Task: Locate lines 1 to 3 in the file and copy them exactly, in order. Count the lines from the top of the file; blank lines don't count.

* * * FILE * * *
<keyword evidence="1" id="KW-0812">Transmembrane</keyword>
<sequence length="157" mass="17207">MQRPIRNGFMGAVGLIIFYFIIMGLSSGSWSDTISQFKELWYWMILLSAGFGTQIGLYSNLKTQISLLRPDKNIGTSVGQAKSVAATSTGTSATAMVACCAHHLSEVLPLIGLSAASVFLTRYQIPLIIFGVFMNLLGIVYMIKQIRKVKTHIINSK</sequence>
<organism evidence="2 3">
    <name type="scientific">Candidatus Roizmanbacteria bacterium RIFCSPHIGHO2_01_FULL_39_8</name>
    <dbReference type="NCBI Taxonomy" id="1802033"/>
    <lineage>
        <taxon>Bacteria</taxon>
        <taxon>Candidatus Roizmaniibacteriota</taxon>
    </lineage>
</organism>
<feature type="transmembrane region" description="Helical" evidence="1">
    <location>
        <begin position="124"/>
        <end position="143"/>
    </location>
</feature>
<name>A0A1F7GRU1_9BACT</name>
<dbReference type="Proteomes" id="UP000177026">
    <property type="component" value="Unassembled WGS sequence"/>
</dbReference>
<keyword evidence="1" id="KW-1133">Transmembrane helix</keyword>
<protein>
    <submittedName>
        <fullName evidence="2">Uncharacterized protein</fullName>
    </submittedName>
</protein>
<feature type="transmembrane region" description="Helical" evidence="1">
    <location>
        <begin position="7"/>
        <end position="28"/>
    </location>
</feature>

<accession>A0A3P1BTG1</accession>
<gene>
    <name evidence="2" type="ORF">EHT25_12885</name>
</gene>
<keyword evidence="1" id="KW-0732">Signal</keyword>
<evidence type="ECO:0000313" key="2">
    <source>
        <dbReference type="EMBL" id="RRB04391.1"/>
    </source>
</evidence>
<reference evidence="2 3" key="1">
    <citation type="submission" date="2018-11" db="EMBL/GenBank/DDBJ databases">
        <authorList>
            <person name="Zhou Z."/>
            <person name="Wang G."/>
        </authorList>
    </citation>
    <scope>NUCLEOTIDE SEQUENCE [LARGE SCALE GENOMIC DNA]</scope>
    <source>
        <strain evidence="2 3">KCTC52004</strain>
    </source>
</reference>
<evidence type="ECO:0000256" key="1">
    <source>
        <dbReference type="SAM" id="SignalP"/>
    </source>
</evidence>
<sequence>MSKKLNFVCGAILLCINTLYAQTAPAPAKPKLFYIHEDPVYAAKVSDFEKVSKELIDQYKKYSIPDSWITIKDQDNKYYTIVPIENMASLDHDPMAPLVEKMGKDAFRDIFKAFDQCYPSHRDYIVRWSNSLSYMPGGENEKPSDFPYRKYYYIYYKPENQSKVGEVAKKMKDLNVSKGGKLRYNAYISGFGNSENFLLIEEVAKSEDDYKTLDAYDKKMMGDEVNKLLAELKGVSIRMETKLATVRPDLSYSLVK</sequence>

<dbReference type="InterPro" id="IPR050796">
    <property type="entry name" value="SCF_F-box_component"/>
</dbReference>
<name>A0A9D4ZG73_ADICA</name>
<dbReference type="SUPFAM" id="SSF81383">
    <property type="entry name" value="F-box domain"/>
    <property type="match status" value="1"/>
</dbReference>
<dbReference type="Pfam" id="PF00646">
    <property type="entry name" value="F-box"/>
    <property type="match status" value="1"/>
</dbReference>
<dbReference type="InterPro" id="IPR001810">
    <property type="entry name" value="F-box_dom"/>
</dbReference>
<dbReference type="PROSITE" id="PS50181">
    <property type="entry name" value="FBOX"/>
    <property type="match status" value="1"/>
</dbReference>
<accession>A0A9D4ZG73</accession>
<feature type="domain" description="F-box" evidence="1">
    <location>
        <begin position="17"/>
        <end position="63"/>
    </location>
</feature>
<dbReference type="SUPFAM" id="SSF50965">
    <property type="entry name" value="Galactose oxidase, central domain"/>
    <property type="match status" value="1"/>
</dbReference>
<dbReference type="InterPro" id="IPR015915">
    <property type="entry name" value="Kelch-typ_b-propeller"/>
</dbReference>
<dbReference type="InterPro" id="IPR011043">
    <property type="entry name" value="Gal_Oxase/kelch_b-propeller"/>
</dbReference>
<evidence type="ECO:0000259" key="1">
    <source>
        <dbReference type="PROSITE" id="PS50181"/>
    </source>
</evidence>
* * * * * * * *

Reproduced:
<keyword evidence="1" id="KW-0812">Transmembrane</keyword>
<sequence length="157" mass="17207">MQRPIRNGFMGAVGLIIFYFIIMGLSSGSWSDTISQFKELWYWMILLSAGFGTQIGLYSNLKTQISLLRPDKNIGTSVGQAKSVAATSTGTSATAMVACCAHHLSEVLPLIGLSAASVFLTRYQIPLIIFGVFMNLLGIVYMIKQIRKVKTHIINSK</sequence>
<organism evidence="2 3">